3. First marketing source
The first marketing that drove the user to the site gets the credit - in this example, the paid search campaign gets the $1,000 in its ROAS calculations. E-mail gets nothing, despite the fact that it drove the customer's most recent interaction with the site. Another problem with this approach is that when users churn their cookies, their "true" first marketing source is lost, and a new (semi-random) one is allocated based upon the first marketing they respond to since cookie-churning.

4. Simple shared allocation
All historical marketing gets a share of the credit for the conversion. So paid search gets $500 and e-mail gets $500. This is probably closer to the truth (both had some hand in creating this eventual conversion), but is a pretty crude model, since different kinds of marketing have radically different 'engagement profiles' associated with them. For example you could argue that paid search clicks have a higher engagement profile than banner ad clicks, since when someone clicks a paid search ad they've already entered a relevant search term, so are clearly in the market to some extent.

5. Age-based shared allocation
Another over-simplification in the last method is that the age of the click (i.e. how long ago it happened) is not taken into account. The e-mail click happened only 3 days ago, whereas the paid search click was 13 days ago. Taking this into account, you could allocate, say, $250 of the $1,000 to paid search, and $750 to e-mail. The maths for doing this systematically are non-trivial - you have to model in influence 'curves' that tail off to zero at some point (say, 30 days back) and then allocate the conversion value on a pro-rata basis based upon each click's position along the curve.

6. Age and channel-based shared allocation
This method combines the idea of age-based and marketing channel-based allocation together to create what is probably the truest (but certainly the most complex) picture of conversion influence. In this method you create influence curves for each marketing channel that you're using, which reflect the different rate at which the 'influence' of each channel wanes over time (the influence of an ad might wane very quickly, for example, whilst an e-mail's influence might linger longer).

For each historical clicks that was driven by marketing, you then locate the position on the influence curve for that kind of marketing and read off the number; and you then add up the values from each curve and pro-rata allocate the conversion value on this basis.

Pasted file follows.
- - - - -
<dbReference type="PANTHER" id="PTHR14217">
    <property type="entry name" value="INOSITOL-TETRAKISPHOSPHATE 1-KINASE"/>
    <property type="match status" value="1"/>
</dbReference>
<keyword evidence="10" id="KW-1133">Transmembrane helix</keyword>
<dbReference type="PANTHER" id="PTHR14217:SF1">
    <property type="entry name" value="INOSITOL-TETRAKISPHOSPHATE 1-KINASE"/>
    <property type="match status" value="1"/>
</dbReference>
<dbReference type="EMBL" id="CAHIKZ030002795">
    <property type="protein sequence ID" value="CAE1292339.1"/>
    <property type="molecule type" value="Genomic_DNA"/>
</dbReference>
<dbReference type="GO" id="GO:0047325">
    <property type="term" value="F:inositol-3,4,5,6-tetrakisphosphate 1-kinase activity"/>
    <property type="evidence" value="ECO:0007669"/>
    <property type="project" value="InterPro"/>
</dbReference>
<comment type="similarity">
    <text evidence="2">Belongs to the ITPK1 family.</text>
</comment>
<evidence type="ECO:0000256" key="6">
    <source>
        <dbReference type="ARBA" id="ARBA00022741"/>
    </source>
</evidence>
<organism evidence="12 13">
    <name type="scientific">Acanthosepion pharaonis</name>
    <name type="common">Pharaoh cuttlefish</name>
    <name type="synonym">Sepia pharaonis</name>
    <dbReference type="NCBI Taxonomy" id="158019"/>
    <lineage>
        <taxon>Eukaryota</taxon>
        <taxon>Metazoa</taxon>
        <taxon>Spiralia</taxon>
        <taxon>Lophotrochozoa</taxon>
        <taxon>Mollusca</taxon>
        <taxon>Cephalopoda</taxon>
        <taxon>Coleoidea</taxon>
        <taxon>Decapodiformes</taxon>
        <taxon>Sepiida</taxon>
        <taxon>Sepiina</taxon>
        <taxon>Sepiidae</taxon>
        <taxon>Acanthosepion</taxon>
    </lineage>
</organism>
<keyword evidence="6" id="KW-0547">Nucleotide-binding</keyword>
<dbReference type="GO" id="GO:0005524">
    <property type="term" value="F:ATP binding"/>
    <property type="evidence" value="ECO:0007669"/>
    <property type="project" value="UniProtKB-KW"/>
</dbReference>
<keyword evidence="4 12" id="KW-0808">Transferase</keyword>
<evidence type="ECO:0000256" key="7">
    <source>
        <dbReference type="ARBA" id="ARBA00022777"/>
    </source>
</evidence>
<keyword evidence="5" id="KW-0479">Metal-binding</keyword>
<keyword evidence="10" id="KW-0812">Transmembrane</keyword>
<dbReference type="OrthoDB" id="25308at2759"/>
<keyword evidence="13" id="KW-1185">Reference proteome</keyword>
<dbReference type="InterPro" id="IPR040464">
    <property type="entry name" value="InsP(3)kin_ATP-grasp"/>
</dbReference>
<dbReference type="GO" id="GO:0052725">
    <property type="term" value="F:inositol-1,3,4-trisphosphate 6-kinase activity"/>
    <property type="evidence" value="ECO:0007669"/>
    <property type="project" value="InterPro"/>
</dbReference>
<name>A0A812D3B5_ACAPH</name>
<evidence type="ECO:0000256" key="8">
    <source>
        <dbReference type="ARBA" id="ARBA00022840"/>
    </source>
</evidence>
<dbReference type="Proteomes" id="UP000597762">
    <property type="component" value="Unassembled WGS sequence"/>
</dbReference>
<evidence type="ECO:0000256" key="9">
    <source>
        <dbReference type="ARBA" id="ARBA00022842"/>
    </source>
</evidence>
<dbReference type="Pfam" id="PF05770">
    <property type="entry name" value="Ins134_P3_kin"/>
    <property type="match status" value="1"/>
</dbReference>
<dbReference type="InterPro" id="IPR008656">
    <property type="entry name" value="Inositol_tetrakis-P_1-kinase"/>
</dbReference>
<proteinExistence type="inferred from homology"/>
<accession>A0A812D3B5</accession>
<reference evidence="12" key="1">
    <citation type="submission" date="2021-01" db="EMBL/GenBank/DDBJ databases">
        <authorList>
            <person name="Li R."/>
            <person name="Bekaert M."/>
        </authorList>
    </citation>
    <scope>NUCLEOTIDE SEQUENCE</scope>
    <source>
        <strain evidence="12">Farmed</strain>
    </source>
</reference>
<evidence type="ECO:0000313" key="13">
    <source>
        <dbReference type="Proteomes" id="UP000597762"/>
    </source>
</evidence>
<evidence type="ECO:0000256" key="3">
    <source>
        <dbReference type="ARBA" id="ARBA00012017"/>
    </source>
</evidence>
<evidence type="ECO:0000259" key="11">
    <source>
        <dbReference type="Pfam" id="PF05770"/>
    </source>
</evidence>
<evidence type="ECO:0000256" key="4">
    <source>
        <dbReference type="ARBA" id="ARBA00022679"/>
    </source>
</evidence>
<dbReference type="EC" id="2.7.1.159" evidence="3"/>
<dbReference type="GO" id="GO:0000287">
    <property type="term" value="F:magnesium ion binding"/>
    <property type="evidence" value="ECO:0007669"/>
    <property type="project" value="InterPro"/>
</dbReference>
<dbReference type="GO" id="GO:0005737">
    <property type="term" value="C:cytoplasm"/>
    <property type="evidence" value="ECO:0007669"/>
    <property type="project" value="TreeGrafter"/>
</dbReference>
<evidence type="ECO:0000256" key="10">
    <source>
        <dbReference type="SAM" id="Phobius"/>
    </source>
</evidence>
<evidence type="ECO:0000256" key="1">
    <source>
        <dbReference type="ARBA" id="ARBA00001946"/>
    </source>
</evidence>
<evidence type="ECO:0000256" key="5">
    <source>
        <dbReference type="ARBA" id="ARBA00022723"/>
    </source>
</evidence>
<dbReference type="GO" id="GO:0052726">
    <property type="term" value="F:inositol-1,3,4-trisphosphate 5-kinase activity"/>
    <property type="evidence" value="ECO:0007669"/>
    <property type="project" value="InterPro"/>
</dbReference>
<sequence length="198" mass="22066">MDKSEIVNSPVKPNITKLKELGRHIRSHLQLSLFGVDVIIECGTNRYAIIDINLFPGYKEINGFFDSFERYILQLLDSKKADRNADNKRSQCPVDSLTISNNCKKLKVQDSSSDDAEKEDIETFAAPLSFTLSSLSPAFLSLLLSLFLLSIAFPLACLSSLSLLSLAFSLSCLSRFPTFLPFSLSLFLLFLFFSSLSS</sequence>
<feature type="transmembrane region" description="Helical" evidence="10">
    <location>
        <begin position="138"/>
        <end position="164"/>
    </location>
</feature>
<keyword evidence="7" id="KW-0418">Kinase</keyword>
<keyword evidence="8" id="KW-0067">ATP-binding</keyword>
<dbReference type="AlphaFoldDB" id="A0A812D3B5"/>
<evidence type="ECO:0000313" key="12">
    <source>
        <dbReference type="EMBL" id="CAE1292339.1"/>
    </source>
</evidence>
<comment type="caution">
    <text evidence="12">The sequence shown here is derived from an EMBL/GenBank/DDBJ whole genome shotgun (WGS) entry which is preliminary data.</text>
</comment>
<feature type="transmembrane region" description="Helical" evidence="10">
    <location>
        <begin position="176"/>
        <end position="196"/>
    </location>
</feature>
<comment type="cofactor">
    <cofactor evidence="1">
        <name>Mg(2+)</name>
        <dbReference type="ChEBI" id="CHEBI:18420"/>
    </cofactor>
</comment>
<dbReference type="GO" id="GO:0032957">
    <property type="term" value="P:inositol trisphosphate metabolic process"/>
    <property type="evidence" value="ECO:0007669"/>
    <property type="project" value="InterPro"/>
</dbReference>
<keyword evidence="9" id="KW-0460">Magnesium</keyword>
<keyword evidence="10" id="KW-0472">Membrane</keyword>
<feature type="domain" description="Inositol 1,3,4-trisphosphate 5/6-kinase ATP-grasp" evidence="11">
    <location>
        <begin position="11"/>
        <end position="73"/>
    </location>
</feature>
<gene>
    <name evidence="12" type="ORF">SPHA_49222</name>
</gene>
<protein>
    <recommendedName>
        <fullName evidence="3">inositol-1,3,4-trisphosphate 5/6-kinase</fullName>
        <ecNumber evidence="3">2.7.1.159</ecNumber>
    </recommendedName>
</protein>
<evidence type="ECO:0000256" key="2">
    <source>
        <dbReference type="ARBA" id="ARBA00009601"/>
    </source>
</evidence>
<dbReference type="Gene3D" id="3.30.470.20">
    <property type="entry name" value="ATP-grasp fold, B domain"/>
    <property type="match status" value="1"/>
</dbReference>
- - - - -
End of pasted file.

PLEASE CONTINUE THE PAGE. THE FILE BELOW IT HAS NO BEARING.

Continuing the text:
In our example, you might find that the paid search curve yields a value of 4 at the "-13 days" position, whilst the e-mail curve yields a value of 6 at the "-3 days" position, reflecting the fact (or, more accurately, someone's opinion) that paid search click influence lasts longer than e-mail click influence. Allocating the $1,000 on this basis would mean that paid search gets $400, whilst e-mail gets $600.


You may be asking, "but where do these influence curves come from?" The answer is, your head. Or mine. or the head of (the head of) your marketing agency. But they don't exist at the moment, and, with all the other uncertainties and lack of standards in the online marketing world, I can't see a commonly agreed-upon set of marketing channel influence curves coming out any time soon.

The tricksy thing about this field is that the more you look at the way marketing is allocated to conversions at the moment, the more you realize how broken and simplistic those methods are. I've never met a client or agency who's implemented anything like nos. 5 or 6 above, though I have seen no. 4 used.

But in a world where everyone increasingly understands that you need to use multiple touch points to reach consumers, intelligently allocating conversions to multi-channel marketing efforts will become increasingly important, even to a little guy running some paid search campaigns with a bit of e-mail thrown in. So if you can come up with some plausible influence curves, turn them into a fancily-named methodology and set yourself up as a consultant, and you can make a bunch of money.